Hard-boiled fiction arose in the United States in the aftermath of WWI, and gained popularity and refinement in the years leading up to WWII. The popular genre was a direct reflection of the pessimism, uncertainty and disillusionment sweeping the country in the wake of gangster-driven crime, political scandal and economic crisis, and marked a decidedly American departure from the classic whodunit formula.
Fiction magazines proliferated in the 1920's and one in particular, Black Mask, exclusively featured action-oriented detective stories. Founded in 1920 by H.L. Mencken and George Jean Nathan, it included the early efforts of such writers as Carroll John Daly and Dashiell Hammett. Captain Joseph T. Shaw, who favored "economy of expression" and "authenticity of character and action," took over as editor in 1926. His stylistic preferences molded the detective thriller into what is now defined as hard-boiled fiction, characterized by lean, direct writing and a sense of dark, gritty realism.
A hard-boiled story typically features a morally ambiguous detective as the protagonist, who narrates in first person. He (in the early days of the genre the hero was always male) is cynical and tough, exposed to violence and able to take a beating, but not usually aggressively violent himself. He is often a cool and cocky character, able to respond flippantly to his antagonists, particularly in dangerous situations. He's a heavy smoker and drinker, and often a friend to those in the "undesirable" classes of society like petty thieves and prostitutes. He has a heightened sense of alienation and works alone, and he never gets the girl in the end (being more likely to arrest her or get her killed). Dashiell Hammett's Sam Spade and Raymond Chandler's Philip Marlowe are archetypes for this kind of protagonist.
Most of us are more familiar with the movies based on Hammett and Chandler's books than on the books themselves. Movies of the 1940s such as The Maltese Falcon and The Big Sleep cemented the hard-boiled detective in popular culture. French critics coined the term "film noir" ("black film") for these movies in 1946, although the phrase wasn't used in the United States until 1968, with the publication of Hollywood in the Forties, by Charles Higham and Joel Greenberg.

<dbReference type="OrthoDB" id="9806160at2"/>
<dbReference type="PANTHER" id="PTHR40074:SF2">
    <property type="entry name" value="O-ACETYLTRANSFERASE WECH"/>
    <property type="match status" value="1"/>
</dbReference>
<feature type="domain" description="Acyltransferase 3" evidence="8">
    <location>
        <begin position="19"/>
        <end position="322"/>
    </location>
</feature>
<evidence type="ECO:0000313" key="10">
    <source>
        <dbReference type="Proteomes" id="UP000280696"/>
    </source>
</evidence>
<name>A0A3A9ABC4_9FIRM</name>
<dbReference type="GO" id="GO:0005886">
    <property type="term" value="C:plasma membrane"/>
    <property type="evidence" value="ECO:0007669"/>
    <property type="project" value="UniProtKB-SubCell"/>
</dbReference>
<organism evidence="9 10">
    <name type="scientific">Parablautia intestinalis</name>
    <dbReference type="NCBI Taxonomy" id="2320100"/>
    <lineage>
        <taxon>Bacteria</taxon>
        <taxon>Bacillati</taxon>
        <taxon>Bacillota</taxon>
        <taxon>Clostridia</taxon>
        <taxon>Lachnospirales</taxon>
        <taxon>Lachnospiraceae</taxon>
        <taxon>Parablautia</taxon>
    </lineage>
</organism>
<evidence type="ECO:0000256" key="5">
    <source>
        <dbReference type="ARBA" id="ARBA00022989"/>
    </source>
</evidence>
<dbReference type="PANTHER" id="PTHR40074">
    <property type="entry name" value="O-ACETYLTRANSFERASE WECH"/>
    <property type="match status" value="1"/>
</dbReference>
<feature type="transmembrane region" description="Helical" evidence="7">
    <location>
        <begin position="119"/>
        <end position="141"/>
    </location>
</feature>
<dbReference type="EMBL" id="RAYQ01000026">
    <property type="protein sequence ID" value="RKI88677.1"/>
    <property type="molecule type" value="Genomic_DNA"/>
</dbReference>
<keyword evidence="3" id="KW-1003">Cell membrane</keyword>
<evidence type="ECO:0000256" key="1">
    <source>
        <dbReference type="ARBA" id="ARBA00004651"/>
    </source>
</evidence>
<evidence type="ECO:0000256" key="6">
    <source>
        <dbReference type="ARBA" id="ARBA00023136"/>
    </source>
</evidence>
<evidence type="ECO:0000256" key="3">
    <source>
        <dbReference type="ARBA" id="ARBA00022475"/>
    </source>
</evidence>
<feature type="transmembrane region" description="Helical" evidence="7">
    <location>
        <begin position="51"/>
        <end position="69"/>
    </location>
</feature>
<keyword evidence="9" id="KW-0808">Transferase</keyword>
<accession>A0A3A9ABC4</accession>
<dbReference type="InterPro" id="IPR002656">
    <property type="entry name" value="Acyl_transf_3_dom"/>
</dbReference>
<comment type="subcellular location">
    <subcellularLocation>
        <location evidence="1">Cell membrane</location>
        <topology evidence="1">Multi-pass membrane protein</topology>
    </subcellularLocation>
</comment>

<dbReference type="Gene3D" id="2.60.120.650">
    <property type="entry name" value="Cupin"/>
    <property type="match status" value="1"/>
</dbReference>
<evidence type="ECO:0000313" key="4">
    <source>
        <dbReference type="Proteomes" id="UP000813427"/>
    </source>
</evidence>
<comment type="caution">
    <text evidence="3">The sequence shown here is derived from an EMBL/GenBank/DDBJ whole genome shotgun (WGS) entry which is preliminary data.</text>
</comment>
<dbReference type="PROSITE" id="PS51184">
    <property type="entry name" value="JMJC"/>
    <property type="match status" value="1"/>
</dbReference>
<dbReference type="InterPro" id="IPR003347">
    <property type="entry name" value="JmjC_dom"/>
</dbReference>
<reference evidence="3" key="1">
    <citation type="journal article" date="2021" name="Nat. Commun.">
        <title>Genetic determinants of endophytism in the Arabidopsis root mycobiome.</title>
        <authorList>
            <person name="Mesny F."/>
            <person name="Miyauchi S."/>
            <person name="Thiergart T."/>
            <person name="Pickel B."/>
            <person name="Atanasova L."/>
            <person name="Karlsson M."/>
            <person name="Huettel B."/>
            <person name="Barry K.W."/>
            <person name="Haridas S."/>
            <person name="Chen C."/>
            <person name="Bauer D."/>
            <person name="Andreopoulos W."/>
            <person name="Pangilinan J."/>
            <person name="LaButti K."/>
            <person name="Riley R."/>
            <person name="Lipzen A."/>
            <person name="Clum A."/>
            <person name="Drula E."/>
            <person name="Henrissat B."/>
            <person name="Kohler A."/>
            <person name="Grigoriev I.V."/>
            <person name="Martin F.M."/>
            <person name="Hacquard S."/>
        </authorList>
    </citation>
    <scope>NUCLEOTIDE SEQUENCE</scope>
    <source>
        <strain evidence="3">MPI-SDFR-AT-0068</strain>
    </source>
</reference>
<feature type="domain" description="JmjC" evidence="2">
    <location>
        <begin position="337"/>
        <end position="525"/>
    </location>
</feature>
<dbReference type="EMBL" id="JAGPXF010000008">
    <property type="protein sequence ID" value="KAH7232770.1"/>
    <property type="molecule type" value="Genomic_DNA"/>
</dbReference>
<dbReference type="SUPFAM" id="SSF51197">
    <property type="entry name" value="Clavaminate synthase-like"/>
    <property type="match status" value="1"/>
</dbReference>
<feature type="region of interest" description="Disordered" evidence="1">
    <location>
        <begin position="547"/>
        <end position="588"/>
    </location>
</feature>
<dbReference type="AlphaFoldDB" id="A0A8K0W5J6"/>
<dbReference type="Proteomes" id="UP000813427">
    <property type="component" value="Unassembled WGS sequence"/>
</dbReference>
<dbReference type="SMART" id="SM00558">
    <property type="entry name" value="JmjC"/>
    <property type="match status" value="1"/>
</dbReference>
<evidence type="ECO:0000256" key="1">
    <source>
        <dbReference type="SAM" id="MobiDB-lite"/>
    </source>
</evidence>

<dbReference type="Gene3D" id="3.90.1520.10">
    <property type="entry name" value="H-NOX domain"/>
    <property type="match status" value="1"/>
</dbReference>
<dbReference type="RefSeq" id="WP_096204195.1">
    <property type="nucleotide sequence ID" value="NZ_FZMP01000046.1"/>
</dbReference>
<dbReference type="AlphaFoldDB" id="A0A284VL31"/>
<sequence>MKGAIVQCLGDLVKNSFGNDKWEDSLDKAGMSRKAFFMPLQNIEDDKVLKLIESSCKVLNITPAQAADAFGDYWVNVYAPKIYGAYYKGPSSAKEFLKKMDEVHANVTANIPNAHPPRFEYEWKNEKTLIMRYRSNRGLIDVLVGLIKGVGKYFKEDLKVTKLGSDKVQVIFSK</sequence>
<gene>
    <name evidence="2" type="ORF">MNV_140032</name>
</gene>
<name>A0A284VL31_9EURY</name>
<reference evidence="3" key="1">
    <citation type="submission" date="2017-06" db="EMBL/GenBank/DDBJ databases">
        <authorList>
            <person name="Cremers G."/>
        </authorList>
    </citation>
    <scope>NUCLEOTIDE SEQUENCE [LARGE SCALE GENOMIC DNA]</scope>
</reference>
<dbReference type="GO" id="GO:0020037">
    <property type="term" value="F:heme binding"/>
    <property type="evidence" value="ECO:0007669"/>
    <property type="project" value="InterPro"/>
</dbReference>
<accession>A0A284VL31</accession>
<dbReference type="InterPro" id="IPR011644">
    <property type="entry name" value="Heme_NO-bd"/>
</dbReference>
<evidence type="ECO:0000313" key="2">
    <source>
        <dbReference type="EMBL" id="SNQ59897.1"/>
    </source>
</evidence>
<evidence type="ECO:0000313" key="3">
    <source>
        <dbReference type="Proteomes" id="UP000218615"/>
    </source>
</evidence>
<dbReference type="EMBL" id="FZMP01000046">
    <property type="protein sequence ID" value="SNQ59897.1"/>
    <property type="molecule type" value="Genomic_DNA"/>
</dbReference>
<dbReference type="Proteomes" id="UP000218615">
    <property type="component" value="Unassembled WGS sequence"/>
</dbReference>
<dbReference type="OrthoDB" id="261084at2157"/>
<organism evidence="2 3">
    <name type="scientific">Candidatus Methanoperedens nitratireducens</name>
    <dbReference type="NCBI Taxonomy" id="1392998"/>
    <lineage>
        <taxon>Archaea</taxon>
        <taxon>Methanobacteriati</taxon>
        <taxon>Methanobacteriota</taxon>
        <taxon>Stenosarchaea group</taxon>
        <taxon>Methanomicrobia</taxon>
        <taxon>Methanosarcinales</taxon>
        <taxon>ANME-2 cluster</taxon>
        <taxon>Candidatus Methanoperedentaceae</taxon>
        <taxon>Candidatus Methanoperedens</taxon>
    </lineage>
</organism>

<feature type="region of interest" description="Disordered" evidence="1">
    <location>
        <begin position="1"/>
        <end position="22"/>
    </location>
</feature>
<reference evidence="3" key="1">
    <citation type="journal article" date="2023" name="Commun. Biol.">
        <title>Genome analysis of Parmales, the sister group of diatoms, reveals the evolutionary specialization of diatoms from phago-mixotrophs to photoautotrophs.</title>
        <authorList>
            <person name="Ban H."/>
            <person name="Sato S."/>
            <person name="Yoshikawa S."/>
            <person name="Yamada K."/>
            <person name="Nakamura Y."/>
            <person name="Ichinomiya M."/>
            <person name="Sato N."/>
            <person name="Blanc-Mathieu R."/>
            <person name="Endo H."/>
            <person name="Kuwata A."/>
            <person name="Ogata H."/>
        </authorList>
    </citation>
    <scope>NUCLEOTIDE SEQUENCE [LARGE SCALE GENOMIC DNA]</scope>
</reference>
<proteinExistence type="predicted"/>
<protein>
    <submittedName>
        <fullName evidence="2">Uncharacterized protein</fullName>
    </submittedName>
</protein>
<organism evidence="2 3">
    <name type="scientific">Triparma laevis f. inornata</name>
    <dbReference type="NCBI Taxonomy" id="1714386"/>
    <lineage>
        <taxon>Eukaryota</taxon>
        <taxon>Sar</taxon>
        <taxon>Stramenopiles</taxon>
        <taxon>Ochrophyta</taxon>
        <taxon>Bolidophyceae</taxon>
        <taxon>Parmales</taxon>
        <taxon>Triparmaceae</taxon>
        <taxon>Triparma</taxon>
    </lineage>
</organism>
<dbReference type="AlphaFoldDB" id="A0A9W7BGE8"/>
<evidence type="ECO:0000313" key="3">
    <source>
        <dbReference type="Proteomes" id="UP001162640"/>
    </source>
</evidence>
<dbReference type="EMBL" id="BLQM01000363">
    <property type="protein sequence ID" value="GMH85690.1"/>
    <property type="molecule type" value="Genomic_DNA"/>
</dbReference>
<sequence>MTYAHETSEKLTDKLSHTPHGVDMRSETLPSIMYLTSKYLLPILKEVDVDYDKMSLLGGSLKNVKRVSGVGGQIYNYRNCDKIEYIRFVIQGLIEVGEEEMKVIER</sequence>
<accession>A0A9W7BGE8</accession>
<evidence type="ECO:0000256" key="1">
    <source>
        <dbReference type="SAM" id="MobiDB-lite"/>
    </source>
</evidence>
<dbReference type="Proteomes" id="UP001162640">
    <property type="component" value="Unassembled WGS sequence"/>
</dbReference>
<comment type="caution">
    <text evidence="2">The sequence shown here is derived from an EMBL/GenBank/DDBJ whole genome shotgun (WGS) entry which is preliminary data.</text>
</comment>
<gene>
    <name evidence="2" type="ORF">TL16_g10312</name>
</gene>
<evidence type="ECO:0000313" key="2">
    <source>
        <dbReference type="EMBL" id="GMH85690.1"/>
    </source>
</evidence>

The French also introduced the expression roman noir ("black novel"), by which they refer to all American hard-boiled fiction. However, the United States equivalent, "literary noir," has a more narrow meaning and refers to a subset of the hard-boiled genre. George Tuttle wrote an oft-quoted article on the subject in Mystery Scene (1994):
"In this sub-genre, the protagonist is usually not a detective, but instead either a victim, a suspect, or a perpetrator. He is someone tied directly to the crime, not an outsider called to solve or fix the situation. Other common characteristics of this sub-genre are the emphasis on sexual relationships and the use of sex to advance the plot and the self-destructive qualities of the lead characters."
So, while the movie The Maltese Falcon is considered film noir, the book from which it's derived is hard-boiled fiction and not literary noir based on the characteristics described above. The differentiation between the two styles has become muddled as books that evoke film noir are colloquially referred to as literary noir, although these novels are actually more often hard-boiled.
View a film noir-style interview with Kelli Stanley held at Kepler's Books, starring a few of her favorite femme fatales:
This article was originally published in April 2010, and has been updated for the
August 2011 paperback release.
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